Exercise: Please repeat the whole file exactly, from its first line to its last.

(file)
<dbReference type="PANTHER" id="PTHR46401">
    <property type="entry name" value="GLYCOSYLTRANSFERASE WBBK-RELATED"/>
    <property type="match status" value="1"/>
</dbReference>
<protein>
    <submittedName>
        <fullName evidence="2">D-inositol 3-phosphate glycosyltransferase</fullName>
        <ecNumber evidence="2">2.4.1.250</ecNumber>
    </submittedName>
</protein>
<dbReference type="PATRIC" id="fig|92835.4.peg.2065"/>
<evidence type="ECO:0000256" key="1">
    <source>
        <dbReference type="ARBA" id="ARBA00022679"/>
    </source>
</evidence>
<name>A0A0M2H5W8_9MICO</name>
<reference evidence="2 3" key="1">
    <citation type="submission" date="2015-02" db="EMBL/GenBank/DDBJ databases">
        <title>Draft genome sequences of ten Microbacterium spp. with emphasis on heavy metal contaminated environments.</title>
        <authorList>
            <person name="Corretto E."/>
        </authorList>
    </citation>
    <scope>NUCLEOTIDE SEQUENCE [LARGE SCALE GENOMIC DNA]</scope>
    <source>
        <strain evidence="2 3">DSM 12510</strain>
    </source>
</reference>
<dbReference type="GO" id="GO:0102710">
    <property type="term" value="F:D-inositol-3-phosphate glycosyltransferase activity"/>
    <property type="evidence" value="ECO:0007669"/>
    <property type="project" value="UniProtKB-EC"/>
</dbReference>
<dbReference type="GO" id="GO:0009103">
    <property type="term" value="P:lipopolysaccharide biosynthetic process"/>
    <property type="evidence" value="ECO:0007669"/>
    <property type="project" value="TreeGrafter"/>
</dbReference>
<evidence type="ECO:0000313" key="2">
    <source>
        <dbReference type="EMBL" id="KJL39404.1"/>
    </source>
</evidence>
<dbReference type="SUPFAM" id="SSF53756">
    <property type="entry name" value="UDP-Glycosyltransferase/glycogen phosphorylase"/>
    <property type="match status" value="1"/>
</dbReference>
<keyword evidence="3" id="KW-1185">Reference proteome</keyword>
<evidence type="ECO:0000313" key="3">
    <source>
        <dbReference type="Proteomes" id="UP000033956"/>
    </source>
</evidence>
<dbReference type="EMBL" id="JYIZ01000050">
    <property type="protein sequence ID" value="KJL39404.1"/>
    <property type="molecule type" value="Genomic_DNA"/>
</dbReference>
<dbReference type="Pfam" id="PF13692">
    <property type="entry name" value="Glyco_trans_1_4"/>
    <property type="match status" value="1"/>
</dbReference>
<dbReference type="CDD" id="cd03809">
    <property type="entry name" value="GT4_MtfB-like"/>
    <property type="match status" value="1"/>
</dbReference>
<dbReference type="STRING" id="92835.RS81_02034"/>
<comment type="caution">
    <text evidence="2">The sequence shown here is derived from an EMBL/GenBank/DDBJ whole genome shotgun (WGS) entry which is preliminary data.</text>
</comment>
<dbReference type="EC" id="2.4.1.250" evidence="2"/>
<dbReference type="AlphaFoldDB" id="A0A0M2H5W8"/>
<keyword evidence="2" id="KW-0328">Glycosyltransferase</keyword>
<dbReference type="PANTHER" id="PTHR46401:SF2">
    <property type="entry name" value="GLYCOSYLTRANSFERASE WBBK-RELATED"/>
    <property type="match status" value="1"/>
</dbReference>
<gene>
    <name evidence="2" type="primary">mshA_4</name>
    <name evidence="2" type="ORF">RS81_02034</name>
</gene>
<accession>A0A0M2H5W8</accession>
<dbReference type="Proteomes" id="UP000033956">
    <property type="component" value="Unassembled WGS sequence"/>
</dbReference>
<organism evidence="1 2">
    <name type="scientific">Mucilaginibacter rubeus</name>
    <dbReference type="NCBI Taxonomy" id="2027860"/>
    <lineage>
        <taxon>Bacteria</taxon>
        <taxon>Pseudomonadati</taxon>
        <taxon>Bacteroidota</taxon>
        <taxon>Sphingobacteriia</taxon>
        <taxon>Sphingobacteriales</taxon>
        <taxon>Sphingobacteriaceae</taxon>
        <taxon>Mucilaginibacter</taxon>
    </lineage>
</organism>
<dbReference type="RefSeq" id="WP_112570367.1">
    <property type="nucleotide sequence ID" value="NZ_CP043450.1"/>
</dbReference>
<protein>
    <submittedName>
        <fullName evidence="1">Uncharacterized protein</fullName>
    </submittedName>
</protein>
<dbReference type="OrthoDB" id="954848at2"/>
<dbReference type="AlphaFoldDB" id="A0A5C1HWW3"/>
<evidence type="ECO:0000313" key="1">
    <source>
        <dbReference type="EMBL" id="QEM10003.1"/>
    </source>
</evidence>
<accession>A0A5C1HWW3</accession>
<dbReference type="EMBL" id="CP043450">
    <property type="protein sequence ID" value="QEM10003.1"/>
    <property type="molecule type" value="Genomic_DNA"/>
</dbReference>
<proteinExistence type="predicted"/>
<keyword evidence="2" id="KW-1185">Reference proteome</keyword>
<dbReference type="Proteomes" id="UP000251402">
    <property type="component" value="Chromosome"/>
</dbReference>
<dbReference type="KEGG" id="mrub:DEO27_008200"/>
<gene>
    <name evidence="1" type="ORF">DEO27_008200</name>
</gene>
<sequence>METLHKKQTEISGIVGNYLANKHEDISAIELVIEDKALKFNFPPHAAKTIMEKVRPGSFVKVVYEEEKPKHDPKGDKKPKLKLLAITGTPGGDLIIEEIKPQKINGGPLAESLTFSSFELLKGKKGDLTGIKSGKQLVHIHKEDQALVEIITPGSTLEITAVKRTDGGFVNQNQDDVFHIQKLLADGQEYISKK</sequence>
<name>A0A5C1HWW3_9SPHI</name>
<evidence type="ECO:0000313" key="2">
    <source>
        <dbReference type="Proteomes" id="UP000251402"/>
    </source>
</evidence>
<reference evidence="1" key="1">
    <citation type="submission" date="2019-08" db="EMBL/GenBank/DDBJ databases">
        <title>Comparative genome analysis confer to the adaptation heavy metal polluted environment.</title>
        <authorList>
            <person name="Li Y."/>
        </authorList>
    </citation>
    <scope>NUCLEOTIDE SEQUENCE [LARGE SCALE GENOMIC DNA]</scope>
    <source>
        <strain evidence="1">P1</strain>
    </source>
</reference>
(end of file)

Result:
<dbReference type="PANTHER" id="PTHR46401">
    <property type="entry name" value="GLYCOSYLTRANSFERASE WBBK-RELATED"/>
    <property type="match status" value="1"/>
</dbReference>
<protein>
    <submittedName>
        <fullName evidence="2">D-inositol 3-phosphate glycosyltransferase</fullName>
        <ecNumber evidence="2">2.4.1.250</ecNumber>
    </submittedName>
</protein>
<dbReference type="PATRIC" id="fig|92835.4.peg.2065"/>
<evidence type="ECO:0000256" key="1">
    <source>
        <dbReference type="ARBA" id="ARBA00022679"/>
    </source>
</evidence>
<name>A0A0M2H5W8_9MICO</name>
<reference evidence="2 3" key="1">
    <citation type="submission" date="2015-02" db="EMBL/GenBank/DDBJ databases">
        <title>Draft genome sequences of ten Microbacterium spp. with emphasis on heavy metal contaminated environments.</title>
        <authorList>
            <person name="Corretto E."/>
        </authorList>
    </citation>
    <scope>NUCLEOTIDE SEQUENCE [LARGE SCALE GENOMIC DNA]</scope>
    <source>
        <strain evidence="2 3">DSM 12510</strain>
    </source>
</reference>
<dbReference type="GO" id="GO:0102710">
    <property type="term" value="F:D-inositol-3-phosphate glycosyltransferase activity"/>
    <property type="evidence" value="ECO:0007669"/>
    <property type="project" value="UniProtKB-EC"/>
</dbReference>
<dbReference type="GO" id="GO:0009103">
    <property type="term" value="P:lipopolysaccharide biosynthetic process"/>
    <property type="evidence" value="ECO:0007669"/>
    <property type="project" value="TreeGrafter"/>
</dbReference>
<evidence type="ECO:0000313" key="2">
    <source>
        <dbReference type="EMBL" id="KJL39404.1"/>
    </source>
</evidence>
<dbReference type="SUPFAM" id="SSF53756">
    <property type="entry name" value="UDP-Glycosyltransferase/glycogen phosphorylase"/>
    <property type="match status" value="1"/>
</dbReference>
<keyword evidence="3" id="KW-1185">Reference proteome</keyword>
<evidence type="ECO:0000313" key="3">
    <source>
        <dbReference type="Proteomes" id="UP000033956"/>
    </source>
</evidence>
<dbReference type="EMBL" id="JYIZ01000050">
    <property type="protein sequence ID" value="KJL39404.1"/>
    <property type="molecule type" value="Genomic_DNA"/>
</dbReference>
<dbReference type="Pfam" id="PF13692">
    <property type="entry name" value="Glyco_trans_1_4"/>
    <property type="match status" value="1"/>
</dbReference>
<dbReference type="CDD" id="cd03809">
    <property type="entry name" value="GT4_MtfB-like"/>
    <property type="match status" value="1"/>
</dbReference>
<dbReference type="STRING" id="92835.RS81_02034"/>
<comment type="caution">
    <text evidence="2">The sequence shown here is derived from an EMBL/GenBank/DDBJ whole genome shotgun (WGS) entry which is preliminary data.</text>
</comment>
<dbReference type="EC" id="2.4.1.250" evidence="2"/>
<dbReference type="AlphaFoldDB" id="A0A0M2H5W8"/>
<keyword evidence="2" id="KW-0328">Glycosyltransferase</keyword>
<dbReference type="PANTHER" id="PTHR46401:SF2">
    <property type="entry name" value="GLYCOSYLTRANSFERASE WBBK-RELATED"/>
    <property type="match status" value="1"/>
</dbReference>
<gene>
    <name evidence="2" type="primary">mshA_4</name>
    <name evidence="2" type="ORF">RS81_02034</name>
</gene>
<accession>A0A0M2H5W8</accession>
<dbReference type="Proteomes" id="UP000033956">
    <property type="component" value="Unassembled WGS sequence"/>
</dbReference>
<organism evidence="1 2">
    <name type="scientific">Mucilaginibacter rubeus</name>
    <dbReference type="NCBI Taxonomy" id="2027860"/>
    <lineage>
        <taxon>Bacteria</taxon>
        <taxon>Pseudomonadati</taxon>
        <taxon>Bacteroidota</taxon>
        <taxon>Sphingobacteriia</taxon>
        <taxon>Sphingobacteriales</taxon>
        <taxon>Sphingobacteriaceae</taxon>
        <taxon>Mucilaginibacter</taxon>
    </lineage>
</organism>
<dbReference type="RefSeq" id="WP_112570367.1">
    <property type="nucleotide sequence ID" value="NZ_CP043450.1"/>
</dbReference>
<protein>
    <submittedName>
        <fullName evidence="1">Uncharacterized protein</fullName>
    </submittedName>
</protein>
<dbReference type="OrthoDB" id="954848at2"/>
<dbReference type="AlphaFoldDB" id="A0A5C1HWW3"/>
<evidence type="ECO:0000313" key="1">
    <source>
        <dbReference type="EMBL" id="QEM10003.1"/>
    </source>
</evidence>
<accession>A0A5C1HWW3</accession>
<dbReference type="EMBL" id="CP043450">
    <property type="protein sequence ID" value="QEM10003.1"/>
    <property type="molecule type" value="Genomic_DNA"/>
</dbReference>
<proteinExistence type="predicted"/>
<keyword evidence="2" id="KW-1185">Reference proteome</keyword>
<dbReference type="Proteomes" id="UP000251402">
    <property type="component" value="Chromosome"/>
</dbReference>
<dbReference type="KEGG" id="mrub:DEO27_008200"/>
<gene>
    <name evidence="1" type="ORF">DEO27_008200</name>
</gene>
<sequence>METLHKKQTEISGIVGNYLANKHEDISAIELVIEDKALKFNFPPHAAKTIMEKVRPGSFVKVVYEEEKPKHDPKGDKKPKLKLLAITGTPGGDLIIEEIKPQKINGGPLAESLTFSSFELLKGKKGDLTGIKSGKQLVHIHKEDQALVEIITPGSTLEITAVKRTDGGFVNQNQDDVFHIQKLLADGQEYISKK</sequence>
<name>A0A5C1HWW3_9SPHI</name>
<evidence type="ECO:0000313" key="2">
    <source>
        <dbReference type="Proteomes" id="UP000251402"/>
    </source>
</evidence>
<reference evidence="1" key="1">
    <citation type="submission" date="2019-08" db="EMBL/GenBank/DDBJ databases">
        <title>Comparative genome analysis confer to the adaptation heavy metal polluted environment.</title>
        <authorList>
            <person name="Li Y."/>
        </authorList>
    </citation>
    <scope>NUCLEOTIDE SEQUENCE [LARGE SCALE GENOMIC DNA]</scope>
    <source>
        <strain evidence="1">P1</strain>
    </source>
</reference>